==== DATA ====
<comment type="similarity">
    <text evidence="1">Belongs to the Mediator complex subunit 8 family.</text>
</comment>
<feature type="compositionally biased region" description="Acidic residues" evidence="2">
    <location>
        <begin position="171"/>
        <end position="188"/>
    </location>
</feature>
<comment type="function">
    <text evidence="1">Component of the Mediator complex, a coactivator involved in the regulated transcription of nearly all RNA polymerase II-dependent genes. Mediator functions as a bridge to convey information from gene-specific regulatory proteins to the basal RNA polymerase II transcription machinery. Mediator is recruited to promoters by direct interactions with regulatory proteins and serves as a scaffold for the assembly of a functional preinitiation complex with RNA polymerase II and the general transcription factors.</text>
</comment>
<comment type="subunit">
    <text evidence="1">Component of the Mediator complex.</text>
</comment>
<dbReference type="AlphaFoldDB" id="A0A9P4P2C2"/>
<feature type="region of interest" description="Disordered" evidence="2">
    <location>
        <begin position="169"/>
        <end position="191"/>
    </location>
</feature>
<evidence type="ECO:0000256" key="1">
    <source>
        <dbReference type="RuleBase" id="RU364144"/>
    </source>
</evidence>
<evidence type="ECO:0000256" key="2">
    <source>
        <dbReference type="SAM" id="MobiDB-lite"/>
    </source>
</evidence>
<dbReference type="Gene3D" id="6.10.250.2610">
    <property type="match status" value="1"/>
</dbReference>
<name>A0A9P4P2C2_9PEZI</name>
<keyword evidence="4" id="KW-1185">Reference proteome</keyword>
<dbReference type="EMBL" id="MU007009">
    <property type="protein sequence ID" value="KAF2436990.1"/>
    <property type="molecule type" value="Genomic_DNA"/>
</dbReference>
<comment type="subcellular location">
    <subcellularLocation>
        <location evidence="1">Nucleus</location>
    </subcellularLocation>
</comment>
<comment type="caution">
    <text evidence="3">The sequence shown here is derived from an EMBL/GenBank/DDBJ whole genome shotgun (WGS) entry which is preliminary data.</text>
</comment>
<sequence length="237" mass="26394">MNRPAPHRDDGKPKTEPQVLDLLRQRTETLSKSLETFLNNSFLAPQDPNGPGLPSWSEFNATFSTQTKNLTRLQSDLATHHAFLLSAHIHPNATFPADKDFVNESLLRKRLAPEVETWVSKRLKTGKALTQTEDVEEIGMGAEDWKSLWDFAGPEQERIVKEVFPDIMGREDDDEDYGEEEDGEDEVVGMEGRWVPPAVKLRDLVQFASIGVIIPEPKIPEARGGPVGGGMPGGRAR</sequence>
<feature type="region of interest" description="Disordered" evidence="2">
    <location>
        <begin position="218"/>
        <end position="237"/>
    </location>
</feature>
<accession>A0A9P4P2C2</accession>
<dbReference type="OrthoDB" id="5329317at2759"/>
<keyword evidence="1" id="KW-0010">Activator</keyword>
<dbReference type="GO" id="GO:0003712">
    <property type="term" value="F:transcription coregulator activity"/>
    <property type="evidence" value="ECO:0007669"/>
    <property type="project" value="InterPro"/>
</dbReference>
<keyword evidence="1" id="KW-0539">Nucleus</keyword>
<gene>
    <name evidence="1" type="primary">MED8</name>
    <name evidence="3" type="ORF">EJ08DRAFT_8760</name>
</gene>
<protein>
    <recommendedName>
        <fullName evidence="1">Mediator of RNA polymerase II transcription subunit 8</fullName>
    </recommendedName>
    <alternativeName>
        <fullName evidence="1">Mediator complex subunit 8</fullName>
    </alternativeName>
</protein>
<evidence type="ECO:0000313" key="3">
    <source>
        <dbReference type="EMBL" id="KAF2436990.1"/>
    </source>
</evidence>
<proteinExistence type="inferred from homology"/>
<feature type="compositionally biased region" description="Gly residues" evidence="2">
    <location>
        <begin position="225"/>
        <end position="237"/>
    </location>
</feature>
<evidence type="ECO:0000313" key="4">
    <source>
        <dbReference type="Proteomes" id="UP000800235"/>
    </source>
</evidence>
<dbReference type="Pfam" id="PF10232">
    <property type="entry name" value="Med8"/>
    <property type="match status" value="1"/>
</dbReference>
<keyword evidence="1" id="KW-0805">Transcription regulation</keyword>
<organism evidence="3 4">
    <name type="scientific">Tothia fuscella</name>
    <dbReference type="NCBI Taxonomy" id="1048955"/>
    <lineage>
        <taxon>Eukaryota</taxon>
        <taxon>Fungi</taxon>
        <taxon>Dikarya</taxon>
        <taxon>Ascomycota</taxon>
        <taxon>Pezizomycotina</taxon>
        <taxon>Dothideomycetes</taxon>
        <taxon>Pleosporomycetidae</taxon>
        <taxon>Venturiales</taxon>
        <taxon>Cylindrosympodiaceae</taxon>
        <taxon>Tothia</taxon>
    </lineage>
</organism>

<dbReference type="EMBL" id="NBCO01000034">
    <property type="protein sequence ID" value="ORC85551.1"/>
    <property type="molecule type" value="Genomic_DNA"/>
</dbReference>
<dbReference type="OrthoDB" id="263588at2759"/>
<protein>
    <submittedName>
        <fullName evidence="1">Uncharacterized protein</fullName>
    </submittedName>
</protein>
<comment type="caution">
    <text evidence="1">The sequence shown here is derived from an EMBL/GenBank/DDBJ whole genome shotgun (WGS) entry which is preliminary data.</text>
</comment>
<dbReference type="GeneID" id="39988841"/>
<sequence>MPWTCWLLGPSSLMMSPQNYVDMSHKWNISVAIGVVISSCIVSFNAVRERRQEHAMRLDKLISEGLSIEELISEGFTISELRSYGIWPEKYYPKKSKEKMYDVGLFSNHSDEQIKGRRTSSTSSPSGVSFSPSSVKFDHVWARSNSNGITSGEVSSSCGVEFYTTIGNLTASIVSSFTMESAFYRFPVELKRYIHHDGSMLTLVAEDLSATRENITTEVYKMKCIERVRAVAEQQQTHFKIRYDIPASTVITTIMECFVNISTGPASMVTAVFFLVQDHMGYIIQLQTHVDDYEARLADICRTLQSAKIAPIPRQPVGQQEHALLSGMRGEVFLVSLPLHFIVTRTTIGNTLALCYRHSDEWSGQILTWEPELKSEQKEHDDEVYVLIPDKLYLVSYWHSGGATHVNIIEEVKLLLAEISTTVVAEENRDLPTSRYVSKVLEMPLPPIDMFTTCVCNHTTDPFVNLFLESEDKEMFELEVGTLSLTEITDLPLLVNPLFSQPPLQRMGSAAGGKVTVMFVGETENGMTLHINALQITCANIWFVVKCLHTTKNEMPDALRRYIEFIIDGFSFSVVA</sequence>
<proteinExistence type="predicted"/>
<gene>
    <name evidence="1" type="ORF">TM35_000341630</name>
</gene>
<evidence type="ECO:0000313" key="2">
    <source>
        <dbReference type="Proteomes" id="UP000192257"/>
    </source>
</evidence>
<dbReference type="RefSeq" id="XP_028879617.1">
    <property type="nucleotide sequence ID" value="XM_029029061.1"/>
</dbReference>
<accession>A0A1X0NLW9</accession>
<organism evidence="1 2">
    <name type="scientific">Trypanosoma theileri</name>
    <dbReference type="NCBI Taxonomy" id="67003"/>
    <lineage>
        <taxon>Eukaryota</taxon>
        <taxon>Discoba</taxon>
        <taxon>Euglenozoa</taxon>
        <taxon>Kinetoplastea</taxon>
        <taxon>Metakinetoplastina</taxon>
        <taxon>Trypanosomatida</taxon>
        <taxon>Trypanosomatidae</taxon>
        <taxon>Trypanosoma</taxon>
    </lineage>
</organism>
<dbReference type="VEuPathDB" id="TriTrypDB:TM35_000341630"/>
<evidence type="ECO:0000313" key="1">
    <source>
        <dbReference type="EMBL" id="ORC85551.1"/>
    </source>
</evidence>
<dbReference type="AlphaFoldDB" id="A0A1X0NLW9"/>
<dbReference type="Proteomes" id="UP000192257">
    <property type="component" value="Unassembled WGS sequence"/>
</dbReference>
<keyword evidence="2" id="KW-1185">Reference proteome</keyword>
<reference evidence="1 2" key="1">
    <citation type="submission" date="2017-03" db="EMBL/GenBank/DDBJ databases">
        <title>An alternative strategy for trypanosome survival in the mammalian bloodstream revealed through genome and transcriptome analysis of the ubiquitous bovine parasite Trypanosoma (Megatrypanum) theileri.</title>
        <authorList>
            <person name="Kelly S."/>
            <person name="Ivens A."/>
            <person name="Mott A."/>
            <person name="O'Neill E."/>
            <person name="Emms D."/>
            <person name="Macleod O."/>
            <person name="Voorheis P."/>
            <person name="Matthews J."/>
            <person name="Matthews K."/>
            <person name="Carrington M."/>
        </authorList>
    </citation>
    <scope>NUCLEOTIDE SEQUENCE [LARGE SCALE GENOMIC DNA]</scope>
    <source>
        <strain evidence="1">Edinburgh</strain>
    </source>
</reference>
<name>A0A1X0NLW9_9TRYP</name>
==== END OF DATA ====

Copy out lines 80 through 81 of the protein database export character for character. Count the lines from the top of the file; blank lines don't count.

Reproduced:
        <dbReference type="EMBL" id="KAF2436990.1"/>
    </source>